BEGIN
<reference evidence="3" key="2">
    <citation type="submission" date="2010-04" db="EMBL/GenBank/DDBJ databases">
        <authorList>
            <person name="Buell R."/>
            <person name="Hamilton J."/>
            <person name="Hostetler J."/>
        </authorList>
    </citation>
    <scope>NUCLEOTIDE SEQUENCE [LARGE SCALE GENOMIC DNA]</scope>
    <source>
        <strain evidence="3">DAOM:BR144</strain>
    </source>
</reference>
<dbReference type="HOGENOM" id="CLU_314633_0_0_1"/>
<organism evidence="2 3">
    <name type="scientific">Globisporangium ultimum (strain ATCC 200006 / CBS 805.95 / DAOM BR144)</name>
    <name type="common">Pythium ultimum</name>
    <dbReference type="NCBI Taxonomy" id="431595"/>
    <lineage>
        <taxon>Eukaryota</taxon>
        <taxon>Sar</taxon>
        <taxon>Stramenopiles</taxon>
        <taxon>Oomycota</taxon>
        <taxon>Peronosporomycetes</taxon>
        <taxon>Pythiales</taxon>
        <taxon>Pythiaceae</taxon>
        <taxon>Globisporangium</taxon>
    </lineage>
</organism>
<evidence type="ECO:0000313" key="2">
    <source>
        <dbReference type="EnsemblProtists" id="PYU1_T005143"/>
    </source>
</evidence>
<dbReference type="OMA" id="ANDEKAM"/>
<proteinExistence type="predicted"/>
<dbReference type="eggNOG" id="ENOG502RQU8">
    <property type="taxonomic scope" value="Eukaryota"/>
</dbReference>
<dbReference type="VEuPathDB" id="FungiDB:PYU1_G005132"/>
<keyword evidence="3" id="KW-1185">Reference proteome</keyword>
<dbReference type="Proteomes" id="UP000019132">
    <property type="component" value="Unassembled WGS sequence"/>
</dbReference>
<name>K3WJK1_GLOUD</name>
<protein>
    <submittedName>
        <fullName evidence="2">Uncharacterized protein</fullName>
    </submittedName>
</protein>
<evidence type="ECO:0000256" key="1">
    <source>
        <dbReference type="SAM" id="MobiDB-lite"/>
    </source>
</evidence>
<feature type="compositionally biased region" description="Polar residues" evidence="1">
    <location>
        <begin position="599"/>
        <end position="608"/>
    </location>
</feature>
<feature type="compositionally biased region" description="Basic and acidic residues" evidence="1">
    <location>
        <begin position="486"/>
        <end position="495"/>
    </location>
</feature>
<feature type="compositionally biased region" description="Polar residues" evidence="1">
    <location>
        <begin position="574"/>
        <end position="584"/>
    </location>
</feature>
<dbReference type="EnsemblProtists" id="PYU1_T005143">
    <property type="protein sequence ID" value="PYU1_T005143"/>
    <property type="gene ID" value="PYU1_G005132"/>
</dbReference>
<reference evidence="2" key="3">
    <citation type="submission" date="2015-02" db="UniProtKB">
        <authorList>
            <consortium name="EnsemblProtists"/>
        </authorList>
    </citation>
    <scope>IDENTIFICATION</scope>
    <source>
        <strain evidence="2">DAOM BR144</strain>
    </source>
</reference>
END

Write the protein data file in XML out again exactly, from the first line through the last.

<reference evidence="3" key="2">
    <citation type="submission" date="2010-04" db="EMBL/GenBank/DDBJ databases">
        <authorList>
            <person name="Buell R."/>
            <person name="Hamilton J."/>
            <person name="Hostetler J."/>
        </authorList>
    </citation>
    <scope>NUCLEOTIDE SEQUENCE [LARGE SCALE GENOMIC DNA]</scope>
    <source>
        <strain evidence="3">DAOM:BR144</strain>
    </source>
</reference>
<dbReference type="HOGENOM" id="CLU_314633_0_0_1"/>
<organism evidence="2 3">
    <name type="scientific">Globisporangium ultimum (strain ATCC 200006 / CBS 805.95 / DAOM BR144)</name>
    <name type="common">Pythium ultimum</name>
    <dbReference type="NCBI Taxonomy" id="431595"/>
    <lineage>
        <taxon>Eukaryota</taxon>
        <taxon>Sar</taxon>
        <taxon>Stramenopiles</taxon>
        <taxon>Oomycota</taxon>
        <taxon>Peronosporomycetes</taxon>
        <taxon>Pythiales</taxon>
        <taxon>Pythiaceae</taxon>
        <taxon>Globisporangium</taxon>
    </lineage>
</organism>
<evidence type="ECO:0000313" key="2">
    <source>
        <dbReference type="EnsemblProtists" id="PYU1_T005143"/>
    </source>
</evidence>
<dbReference type="OMA" id="ANDEKAM"/>
<proteinExistence type="predicted"/>
<dbReference type="eggNOG" id="ENOG502RQU8">
    <property type="taxonomic scope" value="Eukaryota"/>
</dbReference>
<dbReference type="VEuPathDB" id="FungiDB:PYU1_G005132"/>
<keyword evidence="3" id="KW-1185">Reference proteome</keyword>
<dbReference type="Proteomes" id="UP000019132">
    <property type="component" value="Unassembled WGS sequence"/>
</dbReference>
<name>K3WJK1_GLOUD</name>
<protein>
    <submittedName>
        <fullName evidence="2">Uncharacterized protein</fullName>
    </submittedName>
</protein>
<evidence type="ECO:0000256" key="1">
    <source>
        <dbReference type="SAM" id="MobiDB-lite"/>
    </source>
</evidence>
<feature type="compositionally biased region" description="Polar residues" evidence="1">
    <location>
        <begin position="599"/>
        <end position="608"/>
    </location>
</feature>
<feature type="compositionally biased region" description="Basic and acidic residues" evidence="1">
    <location>
        <begin position="486"/>
        <end position="495"/>
    </location>
</feature>
<feature type="compositionally biased region" description="Polar residues" evidence="1">
    <location>
        <begin position="574"/>
        <end position="584"/>
    </location>
</feature>
<dbReference type="EnsemblProtists" id="PYU1_T005143">
    <property type="protein sequence ID" value="PYU1_T005143"/>
    <property type="gene ID" value="PYU1_G005132"/>
</dbReference>
<reference evidence="2" key="3">
    <citation type="submission" date="2015-02" db="UniProtKB">
        <authorList>
            <consortium name="EnsemblProtists"/>
        </authorList>
    </citation>
    <scope>IDENTIFICATION</scope>
    <source>
        <strain evidence="2">DAOM BR144</strain>
    </source>
</reference>